Triggers elicit asthmatic attacks in asthmatic subjects by irritating the already inflamed and hyperreactive airways. Indeed triggers such as cold air or methacholine (a signalling chemical naturally present in the body) are used by doctors to measure the degree of reactivity of patients lungs. Characteristically, the lungs of asthmatic subjects react to far lower amounts of trigger than the lungs of healthy control subjects.
Asthma is now most commonly described amongst experts as an inflammatory response disease. It has been suggested that the two main causes of breathlessness - airway wall inflammation and airway wall constriction - are both due to the release inflammatory response chemical signals.
To understand the pathophysiology of asthma a little backround airway anatomy is required. We breath through our noses and mouths. To reach the lungs both these inlets converge on the trachea (the windpipe) below which an upside down tree like structure occurs. Two main branches (bronchi) split, one to each lung. Gradually more and branches and twigs (the bronchioles) split off to eventually end in the alveoli. Like the leaves of a tree, the alveoli are effectively cul-de-sacs. It is in the alveoli that fresh oxygenated air enters the bloodstream and stale (carbon dioxide-loaded) air comes out again.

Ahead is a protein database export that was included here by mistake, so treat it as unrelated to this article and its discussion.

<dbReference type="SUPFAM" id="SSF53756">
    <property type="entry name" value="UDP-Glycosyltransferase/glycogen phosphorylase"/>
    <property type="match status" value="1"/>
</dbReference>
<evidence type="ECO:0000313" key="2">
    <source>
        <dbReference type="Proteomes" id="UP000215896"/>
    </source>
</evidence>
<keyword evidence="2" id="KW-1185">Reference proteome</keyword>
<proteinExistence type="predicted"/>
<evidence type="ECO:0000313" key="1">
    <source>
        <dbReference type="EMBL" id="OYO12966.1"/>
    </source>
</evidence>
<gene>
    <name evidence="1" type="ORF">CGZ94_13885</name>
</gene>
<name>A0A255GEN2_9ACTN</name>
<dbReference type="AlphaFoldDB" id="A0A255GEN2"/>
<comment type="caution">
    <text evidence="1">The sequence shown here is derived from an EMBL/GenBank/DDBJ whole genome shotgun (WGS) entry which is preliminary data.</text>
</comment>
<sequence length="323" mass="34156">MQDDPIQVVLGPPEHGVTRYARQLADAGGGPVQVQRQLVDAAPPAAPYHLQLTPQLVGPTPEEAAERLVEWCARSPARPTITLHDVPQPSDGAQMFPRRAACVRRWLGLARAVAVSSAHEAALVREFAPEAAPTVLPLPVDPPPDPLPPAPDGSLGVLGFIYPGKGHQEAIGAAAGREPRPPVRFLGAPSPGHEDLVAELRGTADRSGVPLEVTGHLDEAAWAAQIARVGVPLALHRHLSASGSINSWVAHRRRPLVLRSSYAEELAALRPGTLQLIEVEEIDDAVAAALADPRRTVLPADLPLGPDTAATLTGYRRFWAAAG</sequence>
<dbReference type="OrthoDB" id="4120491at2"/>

Asthma effects only the bronchi and bronchioles, not the alveoli. The bronchi and bronchioles are tubes through which air must pass to reach the alveoli, and thus be absorbed into the blood. In asthma these tubes become partly or completely blocked. This results in difficulty or impossibility to breath.